Your loved one’s home equity might provide the source of funds needed for a memory care facility. The sale of their primary residence makes financial sense in several ways. First, your loved one probably won’t be able to return to their home. Secondly, capital gains taxes are deferred for homeowners over 65. If the owner is single, up to $250,000 of capital gains is exempt from federal capital gains tax; if a couple owns the home, up to $500,000 is exempt from capital gains tax. The sale of the home eliminates maintenance and upkeep, property taxes, and insurance.
Family members are often disappointed to learn that Medicare does not pay for a memory care facility’s room and board portion. However, Medicare will continue to pay for hospital stays, doctor’s visits, and the Part D portion to help pay for prescription drugs. Residents who qualify for Medicaid can be enrolled in a Medicare Special Needs Plan (SNPs) run through a Medicare Advantage plan. Medicare provides hospice care for residents with dementia.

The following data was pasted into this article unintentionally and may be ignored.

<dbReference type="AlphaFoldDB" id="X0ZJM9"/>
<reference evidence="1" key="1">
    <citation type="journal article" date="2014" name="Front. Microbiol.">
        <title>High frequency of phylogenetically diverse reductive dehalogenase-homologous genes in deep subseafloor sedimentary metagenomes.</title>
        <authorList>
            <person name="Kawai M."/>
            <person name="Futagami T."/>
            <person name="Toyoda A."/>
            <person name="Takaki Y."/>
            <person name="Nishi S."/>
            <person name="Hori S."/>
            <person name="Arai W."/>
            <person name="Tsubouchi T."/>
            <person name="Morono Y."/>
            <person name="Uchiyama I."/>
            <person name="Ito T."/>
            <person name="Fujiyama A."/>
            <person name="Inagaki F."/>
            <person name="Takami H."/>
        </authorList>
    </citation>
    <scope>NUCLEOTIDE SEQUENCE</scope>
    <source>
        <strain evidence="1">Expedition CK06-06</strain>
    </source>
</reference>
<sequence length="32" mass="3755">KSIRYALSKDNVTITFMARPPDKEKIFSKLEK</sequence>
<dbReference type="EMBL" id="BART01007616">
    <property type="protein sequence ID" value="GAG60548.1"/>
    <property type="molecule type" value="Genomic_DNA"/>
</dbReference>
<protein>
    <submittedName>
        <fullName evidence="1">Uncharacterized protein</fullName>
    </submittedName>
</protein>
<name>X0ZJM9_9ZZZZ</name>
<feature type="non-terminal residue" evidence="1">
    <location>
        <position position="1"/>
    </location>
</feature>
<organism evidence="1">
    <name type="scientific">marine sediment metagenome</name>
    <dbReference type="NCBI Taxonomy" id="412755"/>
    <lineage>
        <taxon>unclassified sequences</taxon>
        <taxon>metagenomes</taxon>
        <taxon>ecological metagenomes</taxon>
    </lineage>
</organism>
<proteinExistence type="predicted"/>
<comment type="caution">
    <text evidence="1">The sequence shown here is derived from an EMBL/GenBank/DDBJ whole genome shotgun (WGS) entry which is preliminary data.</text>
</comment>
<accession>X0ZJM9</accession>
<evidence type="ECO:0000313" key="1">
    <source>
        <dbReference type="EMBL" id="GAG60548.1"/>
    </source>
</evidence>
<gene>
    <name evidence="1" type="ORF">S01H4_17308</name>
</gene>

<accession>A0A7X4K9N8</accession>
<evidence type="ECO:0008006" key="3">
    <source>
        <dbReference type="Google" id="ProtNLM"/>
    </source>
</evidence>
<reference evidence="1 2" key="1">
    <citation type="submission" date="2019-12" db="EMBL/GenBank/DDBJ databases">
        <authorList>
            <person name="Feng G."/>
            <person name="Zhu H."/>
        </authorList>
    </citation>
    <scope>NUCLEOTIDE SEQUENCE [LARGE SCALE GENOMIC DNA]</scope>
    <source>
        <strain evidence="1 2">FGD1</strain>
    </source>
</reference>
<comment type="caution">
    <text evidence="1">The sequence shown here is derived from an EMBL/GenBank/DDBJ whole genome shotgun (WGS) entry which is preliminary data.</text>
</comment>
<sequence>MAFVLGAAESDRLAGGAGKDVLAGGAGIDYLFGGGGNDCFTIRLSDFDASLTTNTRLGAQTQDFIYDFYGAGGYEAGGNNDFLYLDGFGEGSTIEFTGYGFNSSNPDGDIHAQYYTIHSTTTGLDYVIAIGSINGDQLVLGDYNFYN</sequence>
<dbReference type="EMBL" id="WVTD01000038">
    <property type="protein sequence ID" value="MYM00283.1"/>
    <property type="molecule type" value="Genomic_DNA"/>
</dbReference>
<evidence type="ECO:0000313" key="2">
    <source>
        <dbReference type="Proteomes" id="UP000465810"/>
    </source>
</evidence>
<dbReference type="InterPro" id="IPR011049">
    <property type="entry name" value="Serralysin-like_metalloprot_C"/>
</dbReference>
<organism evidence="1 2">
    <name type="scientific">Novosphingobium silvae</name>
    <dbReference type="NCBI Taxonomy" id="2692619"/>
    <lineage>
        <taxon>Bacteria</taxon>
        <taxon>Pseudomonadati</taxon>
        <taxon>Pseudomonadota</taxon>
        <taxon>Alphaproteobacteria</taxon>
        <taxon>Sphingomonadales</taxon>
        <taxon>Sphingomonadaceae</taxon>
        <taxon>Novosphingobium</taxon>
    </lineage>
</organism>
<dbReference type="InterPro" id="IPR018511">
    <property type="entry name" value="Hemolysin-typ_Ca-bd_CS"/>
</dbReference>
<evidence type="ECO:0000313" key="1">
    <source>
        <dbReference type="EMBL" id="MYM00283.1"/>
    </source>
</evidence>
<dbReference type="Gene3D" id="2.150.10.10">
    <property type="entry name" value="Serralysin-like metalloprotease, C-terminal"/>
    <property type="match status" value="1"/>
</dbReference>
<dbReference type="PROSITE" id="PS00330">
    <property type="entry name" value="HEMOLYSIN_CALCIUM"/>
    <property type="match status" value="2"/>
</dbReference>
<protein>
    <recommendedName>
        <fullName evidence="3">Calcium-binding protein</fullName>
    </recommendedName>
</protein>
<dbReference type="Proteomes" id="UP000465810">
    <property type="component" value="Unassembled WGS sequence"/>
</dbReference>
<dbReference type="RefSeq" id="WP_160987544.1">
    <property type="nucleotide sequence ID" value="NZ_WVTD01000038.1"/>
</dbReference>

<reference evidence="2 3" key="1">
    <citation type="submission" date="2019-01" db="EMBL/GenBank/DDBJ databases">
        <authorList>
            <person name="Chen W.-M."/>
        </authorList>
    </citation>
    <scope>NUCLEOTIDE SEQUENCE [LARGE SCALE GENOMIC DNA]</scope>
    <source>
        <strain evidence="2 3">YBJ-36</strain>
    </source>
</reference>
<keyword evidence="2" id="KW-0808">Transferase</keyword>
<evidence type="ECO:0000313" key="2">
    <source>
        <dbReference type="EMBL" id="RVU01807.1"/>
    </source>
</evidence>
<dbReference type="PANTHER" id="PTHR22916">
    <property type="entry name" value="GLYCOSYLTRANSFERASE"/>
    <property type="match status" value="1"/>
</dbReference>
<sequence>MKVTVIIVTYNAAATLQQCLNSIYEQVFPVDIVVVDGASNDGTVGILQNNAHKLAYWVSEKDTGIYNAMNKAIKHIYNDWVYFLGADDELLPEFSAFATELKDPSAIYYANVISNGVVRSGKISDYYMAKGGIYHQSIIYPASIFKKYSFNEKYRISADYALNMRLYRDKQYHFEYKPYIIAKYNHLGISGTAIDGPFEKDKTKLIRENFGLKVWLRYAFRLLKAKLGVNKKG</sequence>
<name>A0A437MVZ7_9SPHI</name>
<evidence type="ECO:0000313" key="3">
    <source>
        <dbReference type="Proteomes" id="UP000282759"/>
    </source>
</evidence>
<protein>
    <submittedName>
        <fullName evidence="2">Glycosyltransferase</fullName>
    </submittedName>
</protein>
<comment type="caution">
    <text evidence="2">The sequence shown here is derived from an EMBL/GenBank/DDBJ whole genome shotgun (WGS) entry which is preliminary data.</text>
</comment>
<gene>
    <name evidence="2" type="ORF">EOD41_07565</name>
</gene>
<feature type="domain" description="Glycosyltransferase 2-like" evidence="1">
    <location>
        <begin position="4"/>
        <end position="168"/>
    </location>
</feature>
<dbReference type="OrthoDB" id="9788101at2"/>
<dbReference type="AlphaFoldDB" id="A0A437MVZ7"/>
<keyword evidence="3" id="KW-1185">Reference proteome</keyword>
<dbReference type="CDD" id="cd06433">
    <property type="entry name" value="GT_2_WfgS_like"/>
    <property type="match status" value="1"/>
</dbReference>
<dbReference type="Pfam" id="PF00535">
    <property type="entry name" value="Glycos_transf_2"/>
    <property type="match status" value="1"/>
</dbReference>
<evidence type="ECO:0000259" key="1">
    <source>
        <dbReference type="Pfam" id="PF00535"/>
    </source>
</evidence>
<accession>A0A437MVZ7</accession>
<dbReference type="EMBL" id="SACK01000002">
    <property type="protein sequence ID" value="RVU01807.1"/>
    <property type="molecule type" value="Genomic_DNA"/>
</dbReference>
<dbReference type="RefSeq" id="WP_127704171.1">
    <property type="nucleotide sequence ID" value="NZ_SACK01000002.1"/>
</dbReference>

Washington offers through their Medicaid program an enhanced “service package” that provides care for persons diagnosed with dementia.
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FAQ About Memory Care in Seattle, WA
Even if your loved one lives with you, it’s almost impossible to provide the 24-hour-a-day care that dementia eventually requires. Generally, you’ll notice a combination of “clues” that your loved one needs more care than you can provide. Here are some of the signs.
- Leaves the burner on after using the stove
- Has bruises, cuts, or scratches and doesn’t remember what happened